Observational Study
Copyright ©The Author(s) 2018. Published by Baishideng Publishing Group Inc. All rights reserved.
World J Gastroenterol. Dec 7, 2018; 24(45): 5179-5188
Published online Dec 7, 2018. doi: 10.3748/wjg.v24.i45.5179
Narrow band imaging and white light endoscopy in the characterization of a polypectomy scar: A single-blind observational study
Fausto Riu Pons, Montserrat Andreu, Javier Gimeno Beltran, Marco Antonio Álvarez-Gonzalez, Agustín Seoane Urgorri, Josep Maria Dedeu, Luis Barranco Priego, Xavier Bessa
Fausto Riu Pons, Montserrat Andreu, Marco Antonio Álvarez-Gonzalez, Agustín Seoane Urgorri, Josep Maria Dedeu, Luis Barranco Priego, Xavier Bessa, Gastroenterology Department, Hospital del Mar, Barcelona 08003, Spain
Fausto Riu Pons, Montserrat Andreu, Javier Gimeno Beltran, Marco Antonio Álvarez-Gonzalez, Agustín Seoane Urgorri, Josep Maria Dedeu, Luis Barranco Priego, Xavier Bessa, IMIM (Hospital del Mar Medical Research Institute), Barcelona 08003, Spain
Fausto Riu Pons, Montserrat Andreu, Marco Antonio Álvarez-Gonzalez, Josep Maria Dedeu, Xavier Bessa, Department of Medicine, Autonomous University of Barcelona, Barcelona 08003, Spain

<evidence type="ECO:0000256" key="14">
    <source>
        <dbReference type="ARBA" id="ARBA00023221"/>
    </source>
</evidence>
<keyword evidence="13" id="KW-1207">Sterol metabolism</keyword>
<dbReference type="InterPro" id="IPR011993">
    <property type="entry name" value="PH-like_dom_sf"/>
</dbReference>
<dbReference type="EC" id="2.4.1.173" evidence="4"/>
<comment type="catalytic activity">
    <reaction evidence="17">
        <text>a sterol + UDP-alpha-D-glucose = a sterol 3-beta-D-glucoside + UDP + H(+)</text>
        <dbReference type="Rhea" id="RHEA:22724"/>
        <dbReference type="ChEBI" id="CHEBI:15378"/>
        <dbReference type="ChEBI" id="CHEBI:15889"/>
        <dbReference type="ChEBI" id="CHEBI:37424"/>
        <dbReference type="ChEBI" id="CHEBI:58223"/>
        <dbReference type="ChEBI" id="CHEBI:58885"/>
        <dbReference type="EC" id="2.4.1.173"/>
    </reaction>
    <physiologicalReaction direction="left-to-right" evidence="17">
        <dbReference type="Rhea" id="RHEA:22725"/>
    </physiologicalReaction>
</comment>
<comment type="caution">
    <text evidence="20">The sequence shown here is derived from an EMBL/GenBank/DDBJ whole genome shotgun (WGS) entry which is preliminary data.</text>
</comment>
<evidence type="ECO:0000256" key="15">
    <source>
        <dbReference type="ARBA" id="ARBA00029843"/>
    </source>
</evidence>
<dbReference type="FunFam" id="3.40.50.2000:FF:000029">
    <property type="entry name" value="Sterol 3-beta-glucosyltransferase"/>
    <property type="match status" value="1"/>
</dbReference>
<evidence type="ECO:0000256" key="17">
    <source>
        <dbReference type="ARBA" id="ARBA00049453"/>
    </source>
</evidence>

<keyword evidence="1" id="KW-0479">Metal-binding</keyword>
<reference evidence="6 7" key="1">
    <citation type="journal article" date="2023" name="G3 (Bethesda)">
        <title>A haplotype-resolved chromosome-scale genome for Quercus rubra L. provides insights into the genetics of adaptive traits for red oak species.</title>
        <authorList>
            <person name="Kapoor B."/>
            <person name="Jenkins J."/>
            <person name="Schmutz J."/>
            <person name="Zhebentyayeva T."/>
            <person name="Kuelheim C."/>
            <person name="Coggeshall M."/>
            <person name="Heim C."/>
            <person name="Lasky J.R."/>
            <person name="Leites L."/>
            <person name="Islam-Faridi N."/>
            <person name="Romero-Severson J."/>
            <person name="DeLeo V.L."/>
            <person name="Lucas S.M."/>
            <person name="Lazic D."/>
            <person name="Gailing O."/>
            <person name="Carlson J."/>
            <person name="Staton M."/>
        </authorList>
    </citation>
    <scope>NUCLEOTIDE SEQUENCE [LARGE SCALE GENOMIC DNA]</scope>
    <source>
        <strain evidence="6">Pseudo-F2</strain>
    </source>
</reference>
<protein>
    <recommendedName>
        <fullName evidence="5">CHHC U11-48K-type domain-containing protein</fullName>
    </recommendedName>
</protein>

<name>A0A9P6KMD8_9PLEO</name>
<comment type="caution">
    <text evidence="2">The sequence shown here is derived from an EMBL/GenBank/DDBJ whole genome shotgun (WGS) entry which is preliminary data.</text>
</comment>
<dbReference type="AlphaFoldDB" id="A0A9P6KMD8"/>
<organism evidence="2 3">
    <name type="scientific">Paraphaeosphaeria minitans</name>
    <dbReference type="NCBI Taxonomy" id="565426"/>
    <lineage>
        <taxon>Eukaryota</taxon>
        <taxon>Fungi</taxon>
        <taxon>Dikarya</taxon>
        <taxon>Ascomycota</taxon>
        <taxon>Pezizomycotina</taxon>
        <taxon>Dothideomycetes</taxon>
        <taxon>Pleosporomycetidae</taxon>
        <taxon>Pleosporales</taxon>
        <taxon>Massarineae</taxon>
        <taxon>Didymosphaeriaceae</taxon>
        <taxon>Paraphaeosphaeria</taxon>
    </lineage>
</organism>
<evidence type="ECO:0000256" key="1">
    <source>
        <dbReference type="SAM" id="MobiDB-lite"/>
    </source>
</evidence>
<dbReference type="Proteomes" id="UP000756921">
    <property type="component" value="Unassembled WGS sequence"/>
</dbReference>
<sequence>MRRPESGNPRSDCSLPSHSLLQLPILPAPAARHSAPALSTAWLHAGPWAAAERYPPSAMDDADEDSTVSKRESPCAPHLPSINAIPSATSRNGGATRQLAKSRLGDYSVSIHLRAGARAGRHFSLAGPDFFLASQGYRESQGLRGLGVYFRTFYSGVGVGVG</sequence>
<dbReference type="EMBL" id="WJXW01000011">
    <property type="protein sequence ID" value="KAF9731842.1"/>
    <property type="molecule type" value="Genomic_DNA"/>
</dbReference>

Montserrat Andreu, Pompeu Fabra University, Barcelona 08003, Spain
Javier Gimeno Beltran, Pathology Department, Hospital del Mar, Barcelona 08003, Spain.
Author contributions: Riu Pons F, Andreu M and Bessa X designed research and wrote the paper; Gimeno Beltran J supervised the pathological assessment; Riu Pons F, Álvarez-Gonzalez MA, Seoane Urgorri A, Dedeu JM and Barranco Priego L performed the follow-up colonoscopy; Riu Pons F, Andreu M and Bessa X analyzed data.
Correspondence author to: Fausto Riu Pons, MD, Senior Researcher, Gastroenterology Department, Hospital del Mar, Passeig Marítim 25-29, Barcelona 08003, Spain. friu@parcdesalutmar.cat
Telephone: +34-93-2483217
Received: August 20, 2018
Peer-review started: August 20, 2018
First decision: October 14, 2018
Revised: October 18, 2018
Accepted: November 16, 2018
Article in press: November 16, 2018
Published online: December 7, 2018
Research background

Endoscopic mucosal resection of colon polyps in a piecemeal fashion (EPMR) requires a first close follow-up at 3-6 mo. In addition, the European Society of Gastrointestinal Endoscopy recommends the use of advanced endoscopic imaging for the detection and differentiation of residual neoplasia at the polypectomy scar, but with low quality of evidence.

Research motivation

There are limited data on the best approach with the use of narrow band imaging (NBI) compared with white light endoscopy (WLE) to review a polypectomy scar.

Research objectives

This study was designed to assess the incremental benefit of NBI and WLE, randomizing the initial technique for the detection of residual neoplasia at the polypectomy scar after an EPMR.

Research methods